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Fiber intake, constipation, and risk of varicose veins in the general population: Edinburgh Vein Study.
J Clin Epidemiol 2001; 54(4):423-9JC

Abstract

The purpose of the present study was to determine the relationship between fiber intake, constipation, and clinical venous disease in the general population. The Edinburgh Vein Study was comprised of 1566 men and women aged 18-64 years who were selected at random from the age-sex registers of 12 general practices. Fiber intake, intestinal transit time, defecation frequency and the prevalence of straining at stool were all found to be significantly different between the sexes. Men who reported that they strained to start passing a motion showed a higher prevalence of mild and severe trunk varices compared to men who did not strain. After adjustment for social class, BMI and mobility at work, this group of men showed a significantly elevated risk of having severe trunk varices (OR 2.76, 95% CI 1.16, 6.58). In contrast, no consistent relationships were seen among women. Overall, within this Western general population, an association between dietary fiber, constipation and the presence or severity of varicose veins was not supported.

Authors+Show Affiliations

Wolfson Unit for Prevention of Peripheral Vascular Diseases, Public Health Sciences, Teviot Place, EH8 9AG, Edinburgh, UK. Amanda.Lee@ed.ac.ukNo affiliation info availableNo affiliation info availableNo affiliation info available

Pub Type(s)

Journal Article

Language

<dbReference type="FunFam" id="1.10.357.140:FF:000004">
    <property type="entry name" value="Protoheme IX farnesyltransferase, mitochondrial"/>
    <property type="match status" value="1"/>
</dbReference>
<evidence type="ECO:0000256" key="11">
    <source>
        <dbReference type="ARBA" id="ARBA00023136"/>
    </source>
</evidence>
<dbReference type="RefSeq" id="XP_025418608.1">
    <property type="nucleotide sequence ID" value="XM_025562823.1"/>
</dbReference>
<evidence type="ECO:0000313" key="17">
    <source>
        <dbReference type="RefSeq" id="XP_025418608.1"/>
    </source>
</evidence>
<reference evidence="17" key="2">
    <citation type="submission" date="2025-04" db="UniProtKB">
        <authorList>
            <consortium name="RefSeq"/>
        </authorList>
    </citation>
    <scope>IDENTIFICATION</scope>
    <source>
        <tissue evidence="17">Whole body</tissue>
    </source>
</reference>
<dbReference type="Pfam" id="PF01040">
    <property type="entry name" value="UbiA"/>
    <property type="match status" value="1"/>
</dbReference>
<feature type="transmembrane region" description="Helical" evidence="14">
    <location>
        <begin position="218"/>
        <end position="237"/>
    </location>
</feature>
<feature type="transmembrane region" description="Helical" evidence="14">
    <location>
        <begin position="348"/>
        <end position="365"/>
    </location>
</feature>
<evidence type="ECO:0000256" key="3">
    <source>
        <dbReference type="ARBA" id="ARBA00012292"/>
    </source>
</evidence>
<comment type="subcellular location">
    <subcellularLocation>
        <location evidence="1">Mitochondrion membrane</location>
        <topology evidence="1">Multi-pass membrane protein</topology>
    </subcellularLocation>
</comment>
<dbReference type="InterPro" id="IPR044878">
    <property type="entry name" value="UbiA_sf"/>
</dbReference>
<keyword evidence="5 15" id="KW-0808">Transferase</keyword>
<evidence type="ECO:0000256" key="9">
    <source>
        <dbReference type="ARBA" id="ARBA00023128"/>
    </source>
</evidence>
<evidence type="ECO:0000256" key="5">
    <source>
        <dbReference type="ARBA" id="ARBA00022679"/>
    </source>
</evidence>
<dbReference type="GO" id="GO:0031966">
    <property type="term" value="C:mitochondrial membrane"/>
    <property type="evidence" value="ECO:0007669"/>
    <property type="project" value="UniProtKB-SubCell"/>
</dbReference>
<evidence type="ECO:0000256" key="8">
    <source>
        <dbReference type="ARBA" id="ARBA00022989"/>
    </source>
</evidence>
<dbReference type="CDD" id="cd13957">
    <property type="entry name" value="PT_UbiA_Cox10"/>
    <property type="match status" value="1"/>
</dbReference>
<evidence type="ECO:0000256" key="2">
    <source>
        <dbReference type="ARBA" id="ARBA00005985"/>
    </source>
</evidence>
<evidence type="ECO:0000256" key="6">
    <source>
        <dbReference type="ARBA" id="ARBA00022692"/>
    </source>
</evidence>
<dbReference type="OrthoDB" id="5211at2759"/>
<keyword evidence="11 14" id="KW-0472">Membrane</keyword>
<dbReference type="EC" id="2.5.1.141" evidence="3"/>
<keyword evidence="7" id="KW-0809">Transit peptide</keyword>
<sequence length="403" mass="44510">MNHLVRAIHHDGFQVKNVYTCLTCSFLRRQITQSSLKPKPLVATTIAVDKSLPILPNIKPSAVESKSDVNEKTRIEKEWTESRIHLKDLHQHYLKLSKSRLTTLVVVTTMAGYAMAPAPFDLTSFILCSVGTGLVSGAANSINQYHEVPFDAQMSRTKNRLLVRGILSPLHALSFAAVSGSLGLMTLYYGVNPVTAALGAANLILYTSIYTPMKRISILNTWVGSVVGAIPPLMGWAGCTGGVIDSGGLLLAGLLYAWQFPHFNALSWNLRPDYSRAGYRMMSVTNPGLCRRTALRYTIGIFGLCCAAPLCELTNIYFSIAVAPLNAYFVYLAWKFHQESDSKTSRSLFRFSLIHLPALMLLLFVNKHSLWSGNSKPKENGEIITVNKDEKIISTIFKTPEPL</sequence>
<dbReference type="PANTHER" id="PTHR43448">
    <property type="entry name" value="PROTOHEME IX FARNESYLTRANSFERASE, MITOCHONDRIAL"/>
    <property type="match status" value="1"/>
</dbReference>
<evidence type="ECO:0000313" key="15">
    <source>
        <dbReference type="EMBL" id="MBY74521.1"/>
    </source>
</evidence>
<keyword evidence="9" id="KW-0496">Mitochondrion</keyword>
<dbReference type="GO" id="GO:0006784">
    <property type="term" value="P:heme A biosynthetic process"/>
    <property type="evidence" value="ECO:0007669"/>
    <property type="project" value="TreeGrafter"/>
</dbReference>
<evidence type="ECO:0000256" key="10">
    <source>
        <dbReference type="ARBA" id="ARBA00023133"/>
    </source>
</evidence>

eng

PubMed ID

11297893

Citation

Lee, A J., et al. "Fiber Intake, Constipation, and Risk of Varicose Veins in the General Population: Edinburgh Vein Study." Journal of Clinical Epidemiology, vol. 54, no. 4, 2001, pp. 423-9.
Lee AJ, Evans CJ, Hau CM, et al. Fiber intake, constipation, and risk of varicose veins in the general population: Edinburgh Vein Study. J Clin Epidemiol. 2001;54(4):423-9.
Lee, A. J., Evans, C. J., Hau, C. M., & Fowkes, F. G. (2001). Fiber intake, constipation, and risk of varicose veins in the general population: Edinburgh Vein Study. Journal of Clinical Epidemiology, 54(4), pp. 423-9.
Lee AJ, et al. Fiber Intake, Constipation, and Risk of Varicose Veins in the General Population: Edinburgh Vein Study. J Clin Epidemiol. 2001;54(4):423-9. PubMed PMID: 11297893.
* Article titles in AMA citation format should be in sentence-case
TY - JOUR T1 - Fiber intake, constipation, and risk of varicose veins in the general population: Edinburgh Vein Study. AU - Lee,A J, AU - Evans,C J, AU - Hau,C M, AU - Fowkes,F G, PY - 2001/4/12/pubmed PY - 2001/5/5/medline PY - 2001/4/12/entrez SP - 423 EP - 9 JF - Journal of clinical epidemiology JO - J Clin Epidemiol VL - 54 IS - 4 N2 - The purpose of the present study was to determine the relationship between fiber intake, constipation, and clinical venous disease in the general population. The Edinburgh Vein Study was comprised of 1566 men and women aged 18-64 years who were selected at random from the age-sex registers of 12 general practices. Fiber intake, intestinal transit time, defecation frequency and the prevalence of straining at stool were all found to be significantly different between the sexes. Men who reported that they strained to start passing a motion showed a higher prevalence of mild and severe trunk varices compared to men who did not strain. After adjustment for social class, BMI and mobility at work, this group of men showed a significantly elevated risk of having severe trunk varices (OR 2.76, 95% CI 1.16, 6.58). In contrast, no consistent relationships were seen among women. Overall, within this Western general population, an association between dietary fiber, constipation and the presence or severity of varicose veins was not supported. SN - 0895-4356 UR - https://www.unboundmedicine.com/medline/citation/11297893/Fiber_intake_constipation_and_risk_of_varicose_veins_in_the_general_population:_Edinburgh_Vein_Study_ L2 - https://linkinghub.elsevier.com/retrieve/pii/S0895-4356(00)00300-0 DB - PRIME DP - Unbound Medicine ER -